Valhalla, the great hall described in Norse mythology where the souls of Vikings feasted and celebrated with the gods, is now the namesake of a modern paradise for championship golf. Valhalla Golf Club is the culmination of Dwight Gahm's dream to build a world-class course capable of hosting a major golf championship. It is also the culmination of a history-making partnership bringing championship golf to Louisville on a recurring schedule and resulted in The PGA of America's first owned championship site.
For Dwight Gahm (pronounced "Game"), a prominent Louisville business leader and golf enthusiast, that dream - the creation of a traditional "golf-only" facility with an outstanding championship course that would host a world-class championship event - began in 1981.
Gahm and his three sons - Walt, Gordy and Phil - commissioned Jack Nicklaus to build a private golf facility on 486 acres of rolling Kentucky terrain that would provide its members with the highest level of service. It also would be the caliber of facility that could host a major championship comfortably. Valhalla Golf Club, located approximately 20 miles east of Louisville, opened its doors in 1986. Named one of the top three new private golf courses in the U.S. in 1987, the first year it was eligible, Valhalla Golf Club remains the No. 1-ranked course in Kentucky and one of "America's 100 Greatest Courses", according to Golf Digest (2005).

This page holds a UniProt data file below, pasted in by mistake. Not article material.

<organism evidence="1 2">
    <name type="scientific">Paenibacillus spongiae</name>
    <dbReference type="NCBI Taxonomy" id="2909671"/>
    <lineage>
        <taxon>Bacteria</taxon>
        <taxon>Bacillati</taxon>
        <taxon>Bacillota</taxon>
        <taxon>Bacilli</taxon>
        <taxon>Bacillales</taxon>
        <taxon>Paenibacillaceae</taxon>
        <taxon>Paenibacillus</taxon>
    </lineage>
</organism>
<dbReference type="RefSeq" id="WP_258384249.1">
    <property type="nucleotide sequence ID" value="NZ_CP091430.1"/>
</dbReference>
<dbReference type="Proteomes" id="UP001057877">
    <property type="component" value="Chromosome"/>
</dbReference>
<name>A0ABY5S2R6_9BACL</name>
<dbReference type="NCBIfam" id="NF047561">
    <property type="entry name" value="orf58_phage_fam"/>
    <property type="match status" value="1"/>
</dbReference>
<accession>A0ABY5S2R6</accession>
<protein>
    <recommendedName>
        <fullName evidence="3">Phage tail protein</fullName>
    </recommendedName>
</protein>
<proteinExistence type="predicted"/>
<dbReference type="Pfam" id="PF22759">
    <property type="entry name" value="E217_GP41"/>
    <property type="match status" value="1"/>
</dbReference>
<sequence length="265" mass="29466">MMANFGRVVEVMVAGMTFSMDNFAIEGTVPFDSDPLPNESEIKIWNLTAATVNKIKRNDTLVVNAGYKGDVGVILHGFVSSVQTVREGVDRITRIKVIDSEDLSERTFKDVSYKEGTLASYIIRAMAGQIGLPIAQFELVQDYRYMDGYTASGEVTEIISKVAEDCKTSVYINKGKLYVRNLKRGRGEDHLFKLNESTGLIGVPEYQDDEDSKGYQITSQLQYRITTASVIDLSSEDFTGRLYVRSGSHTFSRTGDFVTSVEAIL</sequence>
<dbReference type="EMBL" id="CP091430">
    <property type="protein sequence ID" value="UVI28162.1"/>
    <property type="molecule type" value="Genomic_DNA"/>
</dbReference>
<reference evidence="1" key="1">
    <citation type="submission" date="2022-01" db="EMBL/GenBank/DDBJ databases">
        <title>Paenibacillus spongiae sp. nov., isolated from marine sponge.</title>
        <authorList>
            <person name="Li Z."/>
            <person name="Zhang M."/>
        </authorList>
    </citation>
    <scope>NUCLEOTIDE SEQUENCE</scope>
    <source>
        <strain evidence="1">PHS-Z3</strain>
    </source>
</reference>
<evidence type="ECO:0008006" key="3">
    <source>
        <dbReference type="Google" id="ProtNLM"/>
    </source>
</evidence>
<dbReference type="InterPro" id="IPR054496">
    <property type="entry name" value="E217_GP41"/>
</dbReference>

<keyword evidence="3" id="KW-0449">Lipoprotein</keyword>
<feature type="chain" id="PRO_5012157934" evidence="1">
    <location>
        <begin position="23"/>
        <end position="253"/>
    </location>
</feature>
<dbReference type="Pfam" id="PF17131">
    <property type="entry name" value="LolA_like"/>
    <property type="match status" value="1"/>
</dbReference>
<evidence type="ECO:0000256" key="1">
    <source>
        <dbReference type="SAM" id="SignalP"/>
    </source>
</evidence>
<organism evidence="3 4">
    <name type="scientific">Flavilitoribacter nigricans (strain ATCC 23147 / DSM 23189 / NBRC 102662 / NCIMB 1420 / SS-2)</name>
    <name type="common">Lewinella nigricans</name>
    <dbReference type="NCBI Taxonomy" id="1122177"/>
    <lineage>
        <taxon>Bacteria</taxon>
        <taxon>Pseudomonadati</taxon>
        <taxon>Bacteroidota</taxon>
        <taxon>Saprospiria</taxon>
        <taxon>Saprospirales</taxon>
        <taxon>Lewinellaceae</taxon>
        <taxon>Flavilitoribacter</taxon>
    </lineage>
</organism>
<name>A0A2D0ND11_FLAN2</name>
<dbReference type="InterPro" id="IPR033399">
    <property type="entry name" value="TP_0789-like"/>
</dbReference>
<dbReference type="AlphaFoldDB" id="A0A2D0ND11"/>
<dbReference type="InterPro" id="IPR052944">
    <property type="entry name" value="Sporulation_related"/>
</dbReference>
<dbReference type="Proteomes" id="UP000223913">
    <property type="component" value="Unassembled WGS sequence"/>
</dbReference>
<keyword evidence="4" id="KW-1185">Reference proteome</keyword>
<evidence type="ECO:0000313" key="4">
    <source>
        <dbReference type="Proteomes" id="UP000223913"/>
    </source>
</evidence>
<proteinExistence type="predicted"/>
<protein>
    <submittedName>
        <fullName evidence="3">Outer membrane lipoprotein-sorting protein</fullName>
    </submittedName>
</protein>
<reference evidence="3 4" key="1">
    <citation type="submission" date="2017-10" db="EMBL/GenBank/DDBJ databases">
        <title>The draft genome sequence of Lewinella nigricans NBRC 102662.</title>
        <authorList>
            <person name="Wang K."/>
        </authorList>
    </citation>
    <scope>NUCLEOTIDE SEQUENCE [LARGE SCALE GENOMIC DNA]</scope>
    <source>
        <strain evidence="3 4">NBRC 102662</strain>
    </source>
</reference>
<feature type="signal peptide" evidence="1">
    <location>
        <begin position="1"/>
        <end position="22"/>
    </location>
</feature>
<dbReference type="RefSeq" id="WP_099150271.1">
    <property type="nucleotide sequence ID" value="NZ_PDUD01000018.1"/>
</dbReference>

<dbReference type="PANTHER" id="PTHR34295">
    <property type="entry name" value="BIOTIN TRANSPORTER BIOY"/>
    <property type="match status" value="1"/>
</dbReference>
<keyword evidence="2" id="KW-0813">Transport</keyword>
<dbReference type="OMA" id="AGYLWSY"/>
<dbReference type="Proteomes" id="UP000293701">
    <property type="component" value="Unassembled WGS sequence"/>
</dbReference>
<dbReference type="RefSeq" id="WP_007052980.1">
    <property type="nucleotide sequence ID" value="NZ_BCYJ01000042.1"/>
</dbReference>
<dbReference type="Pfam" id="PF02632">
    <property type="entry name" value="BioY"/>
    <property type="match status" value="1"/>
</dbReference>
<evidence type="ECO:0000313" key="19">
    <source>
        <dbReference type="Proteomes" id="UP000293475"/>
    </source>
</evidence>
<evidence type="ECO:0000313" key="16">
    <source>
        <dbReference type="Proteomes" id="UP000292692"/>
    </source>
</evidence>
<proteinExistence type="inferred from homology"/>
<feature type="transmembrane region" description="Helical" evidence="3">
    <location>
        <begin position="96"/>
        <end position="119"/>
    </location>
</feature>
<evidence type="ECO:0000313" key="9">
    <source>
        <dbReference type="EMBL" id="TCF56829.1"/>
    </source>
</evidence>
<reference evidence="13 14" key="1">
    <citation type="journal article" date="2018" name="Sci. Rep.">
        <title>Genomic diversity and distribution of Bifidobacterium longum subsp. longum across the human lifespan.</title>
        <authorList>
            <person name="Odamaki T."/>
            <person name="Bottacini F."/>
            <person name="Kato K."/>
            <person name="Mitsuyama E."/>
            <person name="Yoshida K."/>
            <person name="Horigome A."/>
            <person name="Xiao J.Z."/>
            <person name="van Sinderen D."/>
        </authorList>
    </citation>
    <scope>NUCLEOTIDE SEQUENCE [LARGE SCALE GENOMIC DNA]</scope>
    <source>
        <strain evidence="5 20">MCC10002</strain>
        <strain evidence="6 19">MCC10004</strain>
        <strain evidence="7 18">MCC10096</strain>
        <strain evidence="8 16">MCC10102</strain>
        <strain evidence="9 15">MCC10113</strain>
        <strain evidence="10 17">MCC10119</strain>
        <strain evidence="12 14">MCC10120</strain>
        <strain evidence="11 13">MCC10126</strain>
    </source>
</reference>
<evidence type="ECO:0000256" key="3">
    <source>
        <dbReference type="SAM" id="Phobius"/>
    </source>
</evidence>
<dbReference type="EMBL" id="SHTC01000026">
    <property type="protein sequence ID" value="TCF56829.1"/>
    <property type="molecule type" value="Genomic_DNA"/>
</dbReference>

After Valhalla Golf Club opened, Gahm and his sons weren't content to merely enjoy the personal golf paradise they had created. Their next challenge was to become the host site of a PGA Championship. The PGA of America subsequently conducted research on Louisville as a potential host city for The PGA Championship and made several site visits to the club.
In 1992, Valhalla Golf Club was announced as the site for the 1996 PGA Championship. Valhalla Golf Club has all the ingredients necessary for a successful PGA Championship - a world-class golf course to challenge the best players in the world, a supportive community, a top-ranked convention destination with excellent transportation, housing and entertainment services, and a central location reaching several major metropolitan cities within a 150-mile radius.